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Sunday, May 3, 2015

Post #19: PD The Miracle Dog

I often refer to PD as our “miracle dog.”  He has survived a number of illnesses that should have killed him, but didn’t.  His first week with us was touch and go as PD battled vomiting and diarrhea to the point of bloody stools.  But, he got past that and continued to grow and to thrive.

His next survival story happened when PD was about three months old.  Wife and I were in the habit of taking him for a walk to the end of the block.  He was still quite little, and so a walk from our corner to the other and back was a really big adventure.  We would usually start these walks by letting him nose around the trees and grass in our yard.  We hoped he take care of his business in our lawn so we wouldn’t have to stop to pick it up in someone else’s.

On this day, PD began sniffing around our Sago Palm plant.  He picked up one of the large seeds and began chewing on it.  He looked kinda cute with that big palm seed in his mouth.  He carried the palm seed with him on the walk, and ate most of it.  We didn’t give the incident much thought.

About thirty minutes later, PD began vomiting.  He continued to vomit until there was nothing coming up but foam.  It was after 6:00 in the evening, and our vet was closed for the day.  We were scared.

I started searching online for help.  I learned that Sago Palms are poisonous to dogs.  And I learned that there was a Pet Poison Helpline (PPH)!  PPH had a veterinary hot-line that I could access for $35.  I called! 

I talked to a tech and explained what was happening.  She consulted with the on-call vet.  The tech came back on the phone and advised me to get PD to the nearest pet hospital as soon as possible.  Sago Palms can be deadly, and I had little time to spare.  Every minute would count against PD’s life.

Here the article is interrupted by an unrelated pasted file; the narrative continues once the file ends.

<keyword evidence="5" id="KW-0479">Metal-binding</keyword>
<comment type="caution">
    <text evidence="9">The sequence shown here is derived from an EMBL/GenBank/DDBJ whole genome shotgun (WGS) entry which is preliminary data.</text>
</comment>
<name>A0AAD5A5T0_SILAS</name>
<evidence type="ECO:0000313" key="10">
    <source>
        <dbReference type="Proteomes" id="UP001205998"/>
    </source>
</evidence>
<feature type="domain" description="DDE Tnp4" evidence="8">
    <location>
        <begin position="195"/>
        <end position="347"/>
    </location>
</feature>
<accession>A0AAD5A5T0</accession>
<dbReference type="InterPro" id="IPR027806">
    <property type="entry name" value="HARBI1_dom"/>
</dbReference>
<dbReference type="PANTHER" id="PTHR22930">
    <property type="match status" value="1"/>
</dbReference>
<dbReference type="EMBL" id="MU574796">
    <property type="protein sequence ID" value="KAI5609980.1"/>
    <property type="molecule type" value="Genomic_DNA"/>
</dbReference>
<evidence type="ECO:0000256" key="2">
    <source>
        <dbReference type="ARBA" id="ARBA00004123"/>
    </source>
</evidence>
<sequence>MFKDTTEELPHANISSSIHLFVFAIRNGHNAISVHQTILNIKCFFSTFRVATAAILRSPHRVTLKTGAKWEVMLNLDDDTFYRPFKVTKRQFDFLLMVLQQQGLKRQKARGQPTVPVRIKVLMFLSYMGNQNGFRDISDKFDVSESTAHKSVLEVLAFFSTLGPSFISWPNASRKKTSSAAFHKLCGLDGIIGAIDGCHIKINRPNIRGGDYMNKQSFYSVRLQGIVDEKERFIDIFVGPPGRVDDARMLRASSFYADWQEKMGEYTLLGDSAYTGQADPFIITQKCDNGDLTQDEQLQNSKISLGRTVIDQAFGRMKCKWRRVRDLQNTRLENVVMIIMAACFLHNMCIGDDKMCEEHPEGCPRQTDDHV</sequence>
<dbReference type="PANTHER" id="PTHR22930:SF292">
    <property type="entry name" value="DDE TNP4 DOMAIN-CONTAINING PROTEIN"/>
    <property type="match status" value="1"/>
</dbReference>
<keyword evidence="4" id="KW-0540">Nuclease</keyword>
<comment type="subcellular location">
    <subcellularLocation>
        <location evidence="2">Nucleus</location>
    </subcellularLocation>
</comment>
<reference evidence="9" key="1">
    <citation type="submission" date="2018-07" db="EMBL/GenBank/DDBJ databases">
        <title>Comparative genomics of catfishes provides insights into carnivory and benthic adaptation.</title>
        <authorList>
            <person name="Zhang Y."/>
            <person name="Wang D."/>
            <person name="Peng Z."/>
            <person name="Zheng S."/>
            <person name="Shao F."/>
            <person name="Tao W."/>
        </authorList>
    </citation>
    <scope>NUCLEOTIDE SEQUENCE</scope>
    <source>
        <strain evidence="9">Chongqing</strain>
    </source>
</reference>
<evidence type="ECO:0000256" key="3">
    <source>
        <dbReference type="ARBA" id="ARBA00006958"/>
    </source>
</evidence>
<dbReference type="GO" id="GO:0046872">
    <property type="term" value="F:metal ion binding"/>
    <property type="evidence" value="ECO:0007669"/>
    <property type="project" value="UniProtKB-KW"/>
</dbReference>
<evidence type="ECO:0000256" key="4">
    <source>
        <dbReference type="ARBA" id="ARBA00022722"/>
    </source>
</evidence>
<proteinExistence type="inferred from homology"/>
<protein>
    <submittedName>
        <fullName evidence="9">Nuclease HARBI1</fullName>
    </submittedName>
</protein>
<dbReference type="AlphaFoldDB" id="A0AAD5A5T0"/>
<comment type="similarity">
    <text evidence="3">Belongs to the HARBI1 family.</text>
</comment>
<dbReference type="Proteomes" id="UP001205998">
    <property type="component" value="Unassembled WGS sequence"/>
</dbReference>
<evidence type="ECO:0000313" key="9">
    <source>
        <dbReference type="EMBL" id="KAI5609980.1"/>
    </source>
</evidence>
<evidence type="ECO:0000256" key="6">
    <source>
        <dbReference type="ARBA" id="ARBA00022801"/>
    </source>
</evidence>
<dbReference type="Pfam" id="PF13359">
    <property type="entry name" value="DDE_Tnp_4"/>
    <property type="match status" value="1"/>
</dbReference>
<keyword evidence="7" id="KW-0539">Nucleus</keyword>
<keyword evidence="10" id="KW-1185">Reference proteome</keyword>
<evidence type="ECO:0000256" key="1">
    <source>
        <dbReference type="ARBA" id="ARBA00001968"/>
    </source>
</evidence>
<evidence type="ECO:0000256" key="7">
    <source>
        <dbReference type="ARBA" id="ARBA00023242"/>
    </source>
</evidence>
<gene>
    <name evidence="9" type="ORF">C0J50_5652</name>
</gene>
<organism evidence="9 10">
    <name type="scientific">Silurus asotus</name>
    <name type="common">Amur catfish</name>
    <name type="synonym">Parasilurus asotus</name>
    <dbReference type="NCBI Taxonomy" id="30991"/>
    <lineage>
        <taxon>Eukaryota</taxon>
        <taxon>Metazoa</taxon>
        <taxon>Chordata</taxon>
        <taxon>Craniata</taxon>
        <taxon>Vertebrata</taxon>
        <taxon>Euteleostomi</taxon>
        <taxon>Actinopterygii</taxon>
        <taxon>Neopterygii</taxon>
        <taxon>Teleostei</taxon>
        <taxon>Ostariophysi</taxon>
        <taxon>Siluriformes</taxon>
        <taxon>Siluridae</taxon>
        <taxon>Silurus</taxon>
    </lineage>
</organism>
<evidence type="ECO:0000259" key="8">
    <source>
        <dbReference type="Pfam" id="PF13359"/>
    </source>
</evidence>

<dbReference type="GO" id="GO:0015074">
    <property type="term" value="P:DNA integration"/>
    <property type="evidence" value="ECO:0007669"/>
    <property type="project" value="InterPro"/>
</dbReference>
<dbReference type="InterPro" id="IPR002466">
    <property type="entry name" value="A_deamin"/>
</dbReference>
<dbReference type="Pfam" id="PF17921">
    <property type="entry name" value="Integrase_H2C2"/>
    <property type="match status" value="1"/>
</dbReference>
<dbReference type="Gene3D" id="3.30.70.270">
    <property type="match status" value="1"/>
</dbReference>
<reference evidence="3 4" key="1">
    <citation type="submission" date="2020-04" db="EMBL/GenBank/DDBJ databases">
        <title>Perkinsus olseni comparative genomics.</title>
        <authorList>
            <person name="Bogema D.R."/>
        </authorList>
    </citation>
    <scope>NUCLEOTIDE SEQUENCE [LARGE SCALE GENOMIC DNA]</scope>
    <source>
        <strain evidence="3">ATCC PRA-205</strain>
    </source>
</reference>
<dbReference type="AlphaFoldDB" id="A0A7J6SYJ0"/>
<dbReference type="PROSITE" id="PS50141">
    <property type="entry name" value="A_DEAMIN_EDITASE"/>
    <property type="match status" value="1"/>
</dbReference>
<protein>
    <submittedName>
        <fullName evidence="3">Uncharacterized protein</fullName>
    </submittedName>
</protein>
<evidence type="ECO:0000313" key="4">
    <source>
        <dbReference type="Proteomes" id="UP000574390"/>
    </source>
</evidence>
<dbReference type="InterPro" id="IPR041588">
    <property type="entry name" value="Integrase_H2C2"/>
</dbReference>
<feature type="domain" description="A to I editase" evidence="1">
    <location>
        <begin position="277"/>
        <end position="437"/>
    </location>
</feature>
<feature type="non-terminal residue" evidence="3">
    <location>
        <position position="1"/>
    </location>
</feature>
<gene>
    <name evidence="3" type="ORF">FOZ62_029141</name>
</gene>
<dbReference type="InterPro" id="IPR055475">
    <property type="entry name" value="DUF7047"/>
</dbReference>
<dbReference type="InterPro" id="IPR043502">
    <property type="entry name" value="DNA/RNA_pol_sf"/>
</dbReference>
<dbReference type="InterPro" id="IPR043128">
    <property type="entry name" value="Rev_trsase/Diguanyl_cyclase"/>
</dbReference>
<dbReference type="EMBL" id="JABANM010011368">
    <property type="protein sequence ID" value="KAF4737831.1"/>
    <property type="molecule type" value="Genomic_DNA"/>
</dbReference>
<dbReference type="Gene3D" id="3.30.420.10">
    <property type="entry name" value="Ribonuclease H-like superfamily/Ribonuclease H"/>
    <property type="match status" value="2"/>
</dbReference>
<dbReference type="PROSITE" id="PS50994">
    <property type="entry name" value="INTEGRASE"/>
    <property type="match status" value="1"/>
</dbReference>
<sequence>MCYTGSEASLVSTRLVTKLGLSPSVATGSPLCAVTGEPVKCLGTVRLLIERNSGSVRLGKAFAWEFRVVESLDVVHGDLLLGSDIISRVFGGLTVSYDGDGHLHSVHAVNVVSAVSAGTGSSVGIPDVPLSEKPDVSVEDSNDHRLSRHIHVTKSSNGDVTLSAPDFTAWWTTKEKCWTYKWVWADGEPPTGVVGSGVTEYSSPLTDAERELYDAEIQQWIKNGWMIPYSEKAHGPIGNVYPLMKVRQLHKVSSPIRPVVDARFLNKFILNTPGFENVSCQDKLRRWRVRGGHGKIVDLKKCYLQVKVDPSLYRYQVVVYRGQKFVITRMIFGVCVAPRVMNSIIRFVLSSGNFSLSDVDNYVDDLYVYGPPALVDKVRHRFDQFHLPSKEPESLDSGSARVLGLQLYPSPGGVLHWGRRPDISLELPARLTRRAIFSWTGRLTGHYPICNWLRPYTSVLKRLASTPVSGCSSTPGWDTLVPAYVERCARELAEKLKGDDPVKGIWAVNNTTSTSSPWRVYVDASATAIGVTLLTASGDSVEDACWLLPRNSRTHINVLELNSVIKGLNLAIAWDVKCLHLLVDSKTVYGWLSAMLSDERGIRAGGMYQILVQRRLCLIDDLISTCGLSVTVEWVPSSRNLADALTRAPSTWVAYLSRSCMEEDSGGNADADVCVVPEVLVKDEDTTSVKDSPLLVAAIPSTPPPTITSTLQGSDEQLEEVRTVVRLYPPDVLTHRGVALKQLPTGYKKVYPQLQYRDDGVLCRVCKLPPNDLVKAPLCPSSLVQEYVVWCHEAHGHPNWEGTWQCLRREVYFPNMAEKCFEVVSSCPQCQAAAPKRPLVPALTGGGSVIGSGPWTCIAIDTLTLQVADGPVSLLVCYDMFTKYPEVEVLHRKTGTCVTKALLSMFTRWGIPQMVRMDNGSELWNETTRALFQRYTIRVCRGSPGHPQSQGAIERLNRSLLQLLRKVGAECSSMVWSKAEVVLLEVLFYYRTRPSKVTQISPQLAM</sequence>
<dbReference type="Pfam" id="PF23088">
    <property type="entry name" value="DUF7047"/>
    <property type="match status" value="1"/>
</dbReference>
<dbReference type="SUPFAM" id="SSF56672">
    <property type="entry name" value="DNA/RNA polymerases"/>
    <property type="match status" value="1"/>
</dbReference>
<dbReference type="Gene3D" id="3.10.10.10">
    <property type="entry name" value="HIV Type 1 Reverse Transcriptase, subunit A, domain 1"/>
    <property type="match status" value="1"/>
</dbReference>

The nearest emergency vet was 45 minutes away.  We loaded PD into the car and headed for Corpus Christi, breaking a few speed limit laws on the way.  A few?  Probably all of them.

The hospital took PD in, put him on an IV and did whatever they could to try to detoxify PD and keep him alive.  In the meantime, they sent us home.  That was a very long drive home.  And it was a very long night.

We drove back to the hospital the next morning, scared but always hopeful.  PD had survived.  They brought him out to us, and he had a green elastic bandage around one arm, where the IV had been.  The vet told us that we were very lucky.  It helped that PD had started vomiting as early as he did, and was able to empty his stomach.  We were told that the poison is hard on the liver and kidneys, but they did not think there was any permanent damage to those organs.
      (The Sago Palm is pictured here, partially hidden by the car)
This is what I learned from the Pet Poison Helpline: The seed of the Sago Palm is considered to be the most toxic part of the Sago Palm.  Often, symptoms will begin within 15 minutes of consumption, but may be delayed for several hours.  Symptoms can include vomiting, diarrhea, loss of motor control and seizures. Severe liver failure can happen within two or three days.  Treatment is recommended to be aggressive and should involve decontamination.  The survival rate is about 50% with aggressive decontamination.


Sago Palms are beautiful plants and are apparently quite valuable, especially ones of the size we had.  We decided that PD is more valuable to us than the plant.  The plant was dug up and given away shortly after our close call.